“Do people want a government with tax principles and fairness at their core or do they just want a lump of political putty?”

Voters are well aware that a vote for Labor is a vote for its negative gearing and CGT reforms. So if Labor enjoys a stomping election victory, as looks likely, then the property lobby needs to accept the result and recognise that Labor has a strong mandate to implement its reforms.

Shorten Labor is also standing up to criminal banking, via SBS:

Labor is proposing to pay hefty amounts to public and private sector whistleblowers who dob in dodgy bosses.

The ALP would also strengthen protection for whistleblowers and set up an agency within the Office of the Commonwealth Ombudsman to aid them.

Opposition Leader Bill Shorten says it is incredibly difficult at the moment for people to blow the whistle on crime and misconduct, with many people facing reprisals and some even never able to work again.

“Are we a country that says we want people to sacrifice everything to expose illegality or corruption and then we punish them?” he told ABC’s Insiders.

“What our plan means for people who are doing the wrong thing is that just beware of the person next to you because they might want the reward and not put up with the corruption.

“We want to say to whistleblowers: we’ve got your back.”

The plan would see whistleblowers receive a proportion of any financial penalty imposed on the guilty party.

This level is yet to be set, but under the tax whistleblowing policy Labor announced in 2017 the party mooted payments of 1 per cent of the fine or $250,000, whichever was higher.

Similar schemes are in place in the US, Canada and Britain.

Mr Shorten said the generous US scheme had led to some big breakthroughs in financial scandals because it encouraged people involved to come forward.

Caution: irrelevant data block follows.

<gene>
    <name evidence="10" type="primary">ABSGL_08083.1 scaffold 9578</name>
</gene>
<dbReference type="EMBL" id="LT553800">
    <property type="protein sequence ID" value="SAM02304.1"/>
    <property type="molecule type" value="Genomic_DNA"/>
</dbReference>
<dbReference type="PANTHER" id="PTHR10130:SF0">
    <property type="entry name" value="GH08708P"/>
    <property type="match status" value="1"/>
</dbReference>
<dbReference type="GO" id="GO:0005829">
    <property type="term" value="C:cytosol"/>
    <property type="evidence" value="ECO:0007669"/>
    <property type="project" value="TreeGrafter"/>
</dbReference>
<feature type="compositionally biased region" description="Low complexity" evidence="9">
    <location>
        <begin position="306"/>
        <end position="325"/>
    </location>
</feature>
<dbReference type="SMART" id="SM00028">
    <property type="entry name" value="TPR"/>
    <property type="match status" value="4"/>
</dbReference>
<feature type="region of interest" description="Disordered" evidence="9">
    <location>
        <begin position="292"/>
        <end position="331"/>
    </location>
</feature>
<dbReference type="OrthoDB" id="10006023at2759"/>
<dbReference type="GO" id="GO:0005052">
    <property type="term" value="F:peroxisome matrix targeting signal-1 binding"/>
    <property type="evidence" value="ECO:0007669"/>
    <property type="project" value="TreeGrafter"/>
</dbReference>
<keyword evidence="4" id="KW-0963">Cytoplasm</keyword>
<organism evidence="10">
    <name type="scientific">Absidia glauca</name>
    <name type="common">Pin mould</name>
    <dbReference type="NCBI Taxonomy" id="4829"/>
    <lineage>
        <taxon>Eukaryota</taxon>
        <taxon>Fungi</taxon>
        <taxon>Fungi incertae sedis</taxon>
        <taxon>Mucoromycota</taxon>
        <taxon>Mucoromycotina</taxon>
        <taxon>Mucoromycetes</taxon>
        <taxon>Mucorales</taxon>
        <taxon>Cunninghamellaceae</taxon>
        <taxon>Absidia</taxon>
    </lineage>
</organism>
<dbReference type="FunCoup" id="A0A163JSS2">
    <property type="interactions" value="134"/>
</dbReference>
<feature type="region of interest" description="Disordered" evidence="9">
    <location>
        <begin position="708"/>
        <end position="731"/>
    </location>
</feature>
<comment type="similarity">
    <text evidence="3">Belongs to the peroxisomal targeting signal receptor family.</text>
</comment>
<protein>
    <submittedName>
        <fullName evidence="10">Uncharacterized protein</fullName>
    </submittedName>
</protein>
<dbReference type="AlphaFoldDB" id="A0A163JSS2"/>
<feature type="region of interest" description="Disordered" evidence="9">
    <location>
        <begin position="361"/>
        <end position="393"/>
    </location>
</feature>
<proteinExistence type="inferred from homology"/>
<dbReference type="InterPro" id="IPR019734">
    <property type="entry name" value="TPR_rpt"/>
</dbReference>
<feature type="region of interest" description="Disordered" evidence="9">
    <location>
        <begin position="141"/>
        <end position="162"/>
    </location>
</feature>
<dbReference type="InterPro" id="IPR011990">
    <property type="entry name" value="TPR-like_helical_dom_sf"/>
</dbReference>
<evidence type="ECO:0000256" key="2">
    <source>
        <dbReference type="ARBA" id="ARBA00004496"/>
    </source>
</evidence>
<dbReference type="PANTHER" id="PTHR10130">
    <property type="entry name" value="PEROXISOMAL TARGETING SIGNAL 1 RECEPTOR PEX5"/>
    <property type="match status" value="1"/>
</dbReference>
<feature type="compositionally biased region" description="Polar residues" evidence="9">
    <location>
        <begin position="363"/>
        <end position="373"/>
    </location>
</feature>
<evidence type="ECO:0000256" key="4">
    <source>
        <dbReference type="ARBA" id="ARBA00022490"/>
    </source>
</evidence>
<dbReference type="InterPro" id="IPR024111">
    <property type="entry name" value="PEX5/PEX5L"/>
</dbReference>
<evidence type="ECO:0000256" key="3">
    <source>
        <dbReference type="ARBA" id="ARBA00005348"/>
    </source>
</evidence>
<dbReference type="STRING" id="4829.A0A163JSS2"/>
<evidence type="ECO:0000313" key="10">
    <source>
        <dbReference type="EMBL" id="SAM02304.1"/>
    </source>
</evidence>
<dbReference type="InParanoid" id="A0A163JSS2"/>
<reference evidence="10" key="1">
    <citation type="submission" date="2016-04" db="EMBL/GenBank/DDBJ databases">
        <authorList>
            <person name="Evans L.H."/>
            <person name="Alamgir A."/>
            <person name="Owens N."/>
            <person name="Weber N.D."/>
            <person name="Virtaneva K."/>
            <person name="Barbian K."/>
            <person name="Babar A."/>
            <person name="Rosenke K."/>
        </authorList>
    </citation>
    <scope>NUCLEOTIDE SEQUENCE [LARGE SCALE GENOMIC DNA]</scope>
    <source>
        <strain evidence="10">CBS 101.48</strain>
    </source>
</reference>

The proposal has been announced ahead of the release of the final report of the Financial Services Royal Commission, which came out of revelations by Jeff Morris, who exposed corrupt practices at Commonwealth Bank.

“The banking royal commission has highlighted appalling and even criminal misconduct in the banking sector,” Mr Shorten said.

Such as that currently being displayed by Treasury, the RBA and the Government is trying to dodge RC findings. Shorten also today reaffirms that Labor will throw the book at the banks:

“They already sound like they’re backpedalling on making the banks accountable. Let’s see what the report says. The reality is this is a government that can always find an excuse not to do something to bring the banks in to heel,” he told the ABC’s Insiders program.

“I’m not going to let the government off the hook. They didn’t want this and now they are already trying to say ‘well maybe we need to have an unethical banking sector, we don’t want to go too hard against our friends in the banks’.

“I pushed for the banking royal commission against the government. They mocked me, they abused me but in the end we got our way. Now it sounds like the government is trying to say, ‘well, maybe we need to have a bad banking sector to keep a banking sector’.”

And Chris Bowen taps the MB spirit, via the AFR: